According to a 2013 study, 83 percent of Americans are stressed out by their jobs, which is a 10 percent jump from the previous year. Workplace stress can stem from numerous factors including a workload that is unattainable, co-workers, managers, unbalanced work-life schedules, and modern technology that doesn’t leave much room for employees to disconnect and leave work behind. Stress is considered one of the most overlooked workplace safety hazards.
A recent survey by The Creative Group, a pubic relations firm in California, proved that seven in 10 executives interviewed said their job is somewhat or very stressful. However, the up side is that nearly one-third of respondents claimed the more work stress they experience, the better their performance; another 60 percent reported they thrive under some pressure. The Creative Group recommends the following tips for managers and employees:
Managers can help foster a healthy level of work stress by:
• Setting clear expectations. Miscommunication and misinterpretation about responsibilities frequently leads to frustration, inefficiency and unnecessary stress. Make sure employees understand their roles at the outset of a project, and establish reasonable deadlines.
• Making time for fun. Keep the mood around the office from becoming too serious. Once a project wraps up, organize a team celebration, such as a group lunch, to build camaraderie.
Employees can take steps to reduce work stress by:
• Identifying priorities. As new work is assigned, clarify expectations and requirements with your manager.
• Taking things step by step. Break large projects into smaller activities. You’ll feel less overwhelmed if you develop a game plan and focus on one manageable piece at a time.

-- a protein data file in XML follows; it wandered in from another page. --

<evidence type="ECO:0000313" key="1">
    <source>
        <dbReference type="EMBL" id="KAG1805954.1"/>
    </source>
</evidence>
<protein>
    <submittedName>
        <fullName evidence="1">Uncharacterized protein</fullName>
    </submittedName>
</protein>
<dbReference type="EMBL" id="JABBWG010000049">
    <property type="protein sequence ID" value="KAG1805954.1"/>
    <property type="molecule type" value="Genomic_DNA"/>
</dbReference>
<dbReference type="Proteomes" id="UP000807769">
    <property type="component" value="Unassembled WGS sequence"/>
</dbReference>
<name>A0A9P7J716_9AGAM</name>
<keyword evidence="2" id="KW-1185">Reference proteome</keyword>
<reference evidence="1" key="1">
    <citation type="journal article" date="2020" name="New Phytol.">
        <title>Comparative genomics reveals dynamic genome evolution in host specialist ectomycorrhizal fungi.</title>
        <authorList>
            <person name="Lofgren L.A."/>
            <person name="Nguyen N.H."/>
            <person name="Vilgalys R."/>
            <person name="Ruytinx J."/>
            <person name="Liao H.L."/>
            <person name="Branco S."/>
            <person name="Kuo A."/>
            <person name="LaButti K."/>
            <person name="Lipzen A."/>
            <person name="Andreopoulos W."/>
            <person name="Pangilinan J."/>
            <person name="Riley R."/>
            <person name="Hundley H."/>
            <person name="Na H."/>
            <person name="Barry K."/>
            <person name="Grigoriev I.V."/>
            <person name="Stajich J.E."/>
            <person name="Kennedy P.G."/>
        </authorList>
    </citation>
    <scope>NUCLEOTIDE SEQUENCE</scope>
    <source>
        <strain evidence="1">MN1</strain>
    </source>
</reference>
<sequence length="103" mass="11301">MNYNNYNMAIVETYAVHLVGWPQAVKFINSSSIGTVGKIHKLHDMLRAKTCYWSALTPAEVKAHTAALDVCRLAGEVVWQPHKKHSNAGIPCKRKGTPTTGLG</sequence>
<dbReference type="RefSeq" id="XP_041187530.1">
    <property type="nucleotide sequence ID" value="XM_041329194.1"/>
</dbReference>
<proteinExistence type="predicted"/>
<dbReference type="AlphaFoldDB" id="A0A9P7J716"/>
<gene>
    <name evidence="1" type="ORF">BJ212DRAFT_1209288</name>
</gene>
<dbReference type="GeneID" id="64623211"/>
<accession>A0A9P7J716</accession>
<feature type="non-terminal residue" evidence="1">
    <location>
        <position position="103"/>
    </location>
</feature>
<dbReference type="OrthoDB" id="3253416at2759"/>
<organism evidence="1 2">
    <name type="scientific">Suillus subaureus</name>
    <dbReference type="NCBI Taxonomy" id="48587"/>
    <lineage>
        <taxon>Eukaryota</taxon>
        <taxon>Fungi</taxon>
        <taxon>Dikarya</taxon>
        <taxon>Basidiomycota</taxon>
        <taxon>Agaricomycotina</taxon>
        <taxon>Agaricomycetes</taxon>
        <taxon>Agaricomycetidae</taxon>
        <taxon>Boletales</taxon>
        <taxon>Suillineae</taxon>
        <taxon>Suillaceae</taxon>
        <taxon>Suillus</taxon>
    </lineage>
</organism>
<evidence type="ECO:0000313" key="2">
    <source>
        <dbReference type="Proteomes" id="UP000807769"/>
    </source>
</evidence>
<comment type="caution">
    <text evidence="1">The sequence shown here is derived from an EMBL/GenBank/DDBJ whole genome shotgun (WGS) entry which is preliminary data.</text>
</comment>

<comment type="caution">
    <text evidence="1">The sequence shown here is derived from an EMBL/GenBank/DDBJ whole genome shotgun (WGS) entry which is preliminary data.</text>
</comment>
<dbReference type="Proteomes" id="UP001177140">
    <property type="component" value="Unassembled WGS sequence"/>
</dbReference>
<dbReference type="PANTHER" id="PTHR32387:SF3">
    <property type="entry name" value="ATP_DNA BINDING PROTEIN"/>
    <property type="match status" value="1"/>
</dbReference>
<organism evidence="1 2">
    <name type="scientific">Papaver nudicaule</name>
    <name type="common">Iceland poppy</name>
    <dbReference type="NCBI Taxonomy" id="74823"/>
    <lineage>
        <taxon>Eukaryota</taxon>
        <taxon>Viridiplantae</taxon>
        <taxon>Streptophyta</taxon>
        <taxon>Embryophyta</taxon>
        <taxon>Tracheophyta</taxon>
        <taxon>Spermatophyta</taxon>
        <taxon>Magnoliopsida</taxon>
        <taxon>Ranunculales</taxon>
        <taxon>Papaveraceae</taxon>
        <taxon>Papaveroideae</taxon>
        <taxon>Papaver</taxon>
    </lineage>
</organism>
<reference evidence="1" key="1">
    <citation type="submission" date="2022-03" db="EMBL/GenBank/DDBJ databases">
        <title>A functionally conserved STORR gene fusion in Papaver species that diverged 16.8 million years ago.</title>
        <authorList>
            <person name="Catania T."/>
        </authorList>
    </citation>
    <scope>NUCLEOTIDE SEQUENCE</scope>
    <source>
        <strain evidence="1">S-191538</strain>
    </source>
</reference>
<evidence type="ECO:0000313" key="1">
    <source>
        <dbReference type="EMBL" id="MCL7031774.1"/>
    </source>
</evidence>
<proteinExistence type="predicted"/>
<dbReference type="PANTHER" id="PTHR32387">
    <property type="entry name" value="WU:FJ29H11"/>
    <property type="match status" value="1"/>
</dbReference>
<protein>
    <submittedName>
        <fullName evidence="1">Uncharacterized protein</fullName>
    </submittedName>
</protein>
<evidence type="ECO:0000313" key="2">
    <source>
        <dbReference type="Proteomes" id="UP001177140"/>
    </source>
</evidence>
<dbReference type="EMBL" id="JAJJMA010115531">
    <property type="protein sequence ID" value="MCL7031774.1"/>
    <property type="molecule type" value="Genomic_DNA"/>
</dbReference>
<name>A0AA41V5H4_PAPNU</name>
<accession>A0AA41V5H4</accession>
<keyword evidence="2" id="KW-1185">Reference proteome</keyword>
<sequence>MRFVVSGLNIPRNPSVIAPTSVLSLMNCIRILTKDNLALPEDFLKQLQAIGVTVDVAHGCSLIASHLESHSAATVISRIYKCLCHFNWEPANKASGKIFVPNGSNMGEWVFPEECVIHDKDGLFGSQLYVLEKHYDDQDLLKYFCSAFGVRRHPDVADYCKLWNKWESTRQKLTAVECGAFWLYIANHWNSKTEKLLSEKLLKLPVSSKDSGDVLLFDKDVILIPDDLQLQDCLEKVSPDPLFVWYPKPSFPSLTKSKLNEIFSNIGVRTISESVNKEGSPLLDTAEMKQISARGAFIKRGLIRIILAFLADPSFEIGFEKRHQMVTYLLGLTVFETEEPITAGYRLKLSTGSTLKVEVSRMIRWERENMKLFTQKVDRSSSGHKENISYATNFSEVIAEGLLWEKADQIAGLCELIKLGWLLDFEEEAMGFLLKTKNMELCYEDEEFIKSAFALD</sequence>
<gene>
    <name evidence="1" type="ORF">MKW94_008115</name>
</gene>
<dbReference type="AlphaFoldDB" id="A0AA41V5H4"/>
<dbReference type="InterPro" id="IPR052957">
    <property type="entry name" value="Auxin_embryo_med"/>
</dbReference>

• Asking for help. If you need help, let your manager know, and ask for his or her assistance reprioritizing your responsibilities. You might also suggest bringing in a temporary professional to assist with special projects or alleviate your department’s workload.
According to Dr. Nikki Martinez, a licensed clinical professional counselor and psychologist, she recommends managing stress on the front end through a variety of ways such as taking your entitled breaks away from your desk, letting your boss know when your plate is too full, and developing organizational systems and check-lists that give you snapshots of meetings, due dates, and timelines. This will help keep the big picture in perspective, but also allow you to break things down into more small and manageable steps.
Everyone experiences workplace stress at some point. If you are feeling stressed, talk to your manager, try some deep breathing exercises and continue your regular exercise regimen.